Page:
The curvature *is* a local invariant. There is such a thing as the curvature at a point. The curvature is described as a tensor, after all. It is different in, say, symplectic geometry, where because of the Darboux theorem all symplectic manifolds of the same dimension are locally symplectomorphic; a fact usually paraphrased as "there is no symplectic curvature". This probably means that there is no "global invariant" formulation for the curvature.

As for the variational formulation, one possible line of approach would be to set up an action functional on *algebraic curvature tensors*; that is, sections of $S^2\Lambda^2T^*M$ which are in the kernel of the Bianchi map

$$S^2\Lambda^2T^*M \to \Lambda^4T^*M$$

cooked up in such a way that the Euler-Lagrange equations are the differential Bianchi identities, since then such a tensor would be the Riemann curvature tensor of the metric you use to define the action functional and whose Levi-Civita connection appears in the Euler-Lagrange equations.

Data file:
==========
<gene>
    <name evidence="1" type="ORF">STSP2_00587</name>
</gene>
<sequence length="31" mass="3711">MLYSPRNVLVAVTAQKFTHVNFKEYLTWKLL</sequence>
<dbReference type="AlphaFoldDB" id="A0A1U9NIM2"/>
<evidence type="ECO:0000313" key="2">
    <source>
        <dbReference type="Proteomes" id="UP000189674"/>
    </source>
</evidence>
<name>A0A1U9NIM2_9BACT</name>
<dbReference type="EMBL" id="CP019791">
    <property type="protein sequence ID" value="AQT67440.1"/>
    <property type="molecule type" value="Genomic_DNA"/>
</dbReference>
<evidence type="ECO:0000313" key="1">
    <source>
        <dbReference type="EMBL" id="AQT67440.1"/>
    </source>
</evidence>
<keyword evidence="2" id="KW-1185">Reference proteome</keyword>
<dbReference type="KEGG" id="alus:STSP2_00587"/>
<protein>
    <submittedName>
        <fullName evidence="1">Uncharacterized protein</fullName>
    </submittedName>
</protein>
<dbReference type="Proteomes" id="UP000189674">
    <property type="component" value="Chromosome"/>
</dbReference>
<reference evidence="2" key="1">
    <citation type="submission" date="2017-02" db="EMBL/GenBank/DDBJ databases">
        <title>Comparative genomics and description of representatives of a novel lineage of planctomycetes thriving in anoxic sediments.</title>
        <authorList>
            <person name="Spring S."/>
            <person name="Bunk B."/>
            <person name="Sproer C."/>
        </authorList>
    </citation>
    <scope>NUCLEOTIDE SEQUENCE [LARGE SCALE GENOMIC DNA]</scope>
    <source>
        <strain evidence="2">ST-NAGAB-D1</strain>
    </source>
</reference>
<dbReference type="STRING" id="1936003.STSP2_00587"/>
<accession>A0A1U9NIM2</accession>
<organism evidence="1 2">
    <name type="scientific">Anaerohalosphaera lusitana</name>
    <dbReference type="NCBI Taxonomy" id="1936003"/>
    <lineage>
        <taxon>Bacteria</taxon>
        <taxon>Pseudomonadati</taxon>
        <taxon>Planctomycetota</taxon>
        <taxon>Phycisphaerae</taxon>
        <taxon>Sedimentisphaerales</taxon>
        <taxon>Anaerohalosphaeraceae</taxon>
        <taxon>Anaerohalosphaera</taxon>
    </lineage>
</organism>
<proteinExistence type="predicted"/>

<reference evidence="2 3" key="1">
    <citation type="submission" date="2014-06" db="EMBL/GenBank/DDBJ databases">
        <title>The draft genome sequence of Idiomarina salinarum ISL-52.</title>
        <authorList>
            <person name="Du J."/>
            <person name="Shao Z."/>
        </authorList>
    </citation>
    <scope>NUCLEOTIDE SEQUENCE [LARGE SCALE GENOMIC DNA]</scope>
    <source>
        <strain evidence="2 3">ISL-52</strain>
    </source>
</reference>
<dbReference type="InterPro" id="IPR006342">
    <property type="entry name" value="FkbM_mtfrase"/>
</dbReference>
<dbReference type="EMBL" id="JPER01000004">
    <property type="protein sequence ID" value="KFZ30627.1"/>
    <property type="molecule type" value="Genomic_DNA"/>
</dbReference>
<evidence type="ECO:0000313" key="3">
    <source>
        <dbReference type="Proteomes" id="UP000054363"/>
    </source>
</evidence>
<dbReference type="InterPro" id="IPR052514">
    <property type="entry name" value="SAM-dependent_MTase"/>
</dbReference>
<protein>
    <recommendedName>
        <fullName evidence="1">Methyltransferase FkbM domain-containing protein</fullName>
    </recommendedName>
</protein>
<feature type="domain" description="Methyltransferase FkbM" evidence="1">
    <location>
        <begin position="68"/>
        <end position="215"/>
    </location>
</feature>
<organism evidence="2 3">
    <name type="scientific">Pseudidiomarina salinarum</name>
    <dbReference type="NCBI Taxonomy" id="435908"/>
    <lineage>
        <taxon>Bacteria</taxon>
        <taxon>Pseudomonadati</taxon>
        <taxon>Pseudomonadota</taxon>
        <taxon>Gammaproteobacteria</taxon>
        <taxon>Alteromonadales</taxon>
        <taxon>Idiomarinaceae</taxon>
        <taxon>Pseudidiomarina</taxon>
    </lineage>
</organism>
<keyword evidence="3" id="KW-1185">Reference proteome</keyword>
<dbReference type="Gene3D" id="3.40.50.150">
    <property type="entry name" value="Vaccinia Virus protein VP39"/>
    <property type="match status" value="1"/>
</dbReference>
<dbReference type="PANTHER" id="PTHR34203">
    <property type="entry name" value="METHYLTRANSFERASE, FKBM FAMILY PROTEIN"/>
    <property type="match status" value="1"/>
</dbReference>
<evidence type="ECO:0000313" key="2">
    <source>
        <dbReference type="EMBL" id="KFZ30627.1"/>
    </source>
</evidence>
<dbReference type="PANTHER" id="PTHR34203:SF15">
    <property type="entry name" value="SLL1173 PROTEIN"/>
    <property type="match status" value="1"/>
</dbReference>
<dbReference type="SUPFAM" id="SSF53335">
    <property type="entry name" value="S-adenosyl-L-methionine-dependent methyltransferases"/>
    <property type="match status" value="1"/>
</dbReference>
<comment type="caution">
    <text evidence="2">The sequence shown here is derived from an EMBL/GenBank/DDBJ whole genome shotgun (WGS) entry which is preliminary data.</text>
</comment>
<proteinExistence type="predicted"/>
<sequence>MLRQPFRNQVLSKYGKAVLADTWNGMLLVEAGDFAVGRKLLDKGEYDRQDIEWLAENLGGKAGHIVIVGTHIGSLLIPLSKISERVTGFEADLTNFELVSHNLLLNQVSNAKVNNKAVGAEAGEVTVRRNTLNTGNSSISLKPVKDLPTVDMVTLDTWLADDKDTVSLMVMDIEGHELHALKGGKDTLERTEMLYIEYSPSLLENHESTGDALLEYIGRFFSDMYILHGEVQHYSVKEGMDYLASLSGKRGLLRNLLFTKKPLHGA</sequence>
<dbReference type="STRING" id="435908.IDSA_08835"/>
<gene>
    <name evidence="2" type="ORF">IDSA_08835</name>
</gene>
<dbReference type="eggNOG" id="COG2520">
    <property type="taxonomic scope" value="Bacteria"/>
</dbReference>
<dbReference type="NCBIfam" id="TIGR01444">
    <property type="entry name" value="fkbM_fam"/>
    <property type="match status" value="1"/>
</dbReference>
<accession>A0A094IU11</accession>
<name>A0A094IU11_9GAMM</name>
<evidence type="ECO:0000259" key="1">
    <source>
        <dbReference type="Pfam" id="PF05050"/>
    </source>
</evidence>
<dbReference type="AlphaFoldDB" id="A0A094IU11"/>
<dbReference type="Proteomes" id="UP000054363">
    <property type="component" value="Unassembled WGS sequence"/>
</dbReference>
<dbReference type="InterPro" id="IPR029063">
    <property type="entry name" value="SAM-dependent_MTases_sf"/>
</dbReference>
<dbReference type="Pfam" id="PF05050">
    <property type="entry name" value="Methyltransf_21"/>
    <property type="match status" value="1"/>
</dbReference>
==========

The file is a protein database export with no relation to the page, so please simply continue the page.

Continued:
Your idea about the action functional on the space of connections is what usually goes by the name of the *Palatini* (or *first-order*) formalism in GR. It is convenient in action functionals to treat the conenction and the soldering forms as independent quantities and let the Euler-Lagrange equations impose the torsion-free condition on the connection.

As a typical example, consider the Palatini action
$$ \int_M R(e,\omega) \mathrm{dvol} $$
where $R$ is formally the scalar curvature but written in terms of the soldering form $e$ and the connection $\omega$. If you vary the action with respect to $e$ and $\omega$ separately you find that $\omega$ has no torsion and that the $M$ is Ricci-flat. To see what you gain in this formalism you just have to contemplate the calculation of the Euler-Lagrange equations for the Einstein-Hilbert action for the same Ricci-flatness condition, namely,
$$ \int_M R(e) \mathrm{dvol} $$
where now the connection is written explicitly in terms of $e$.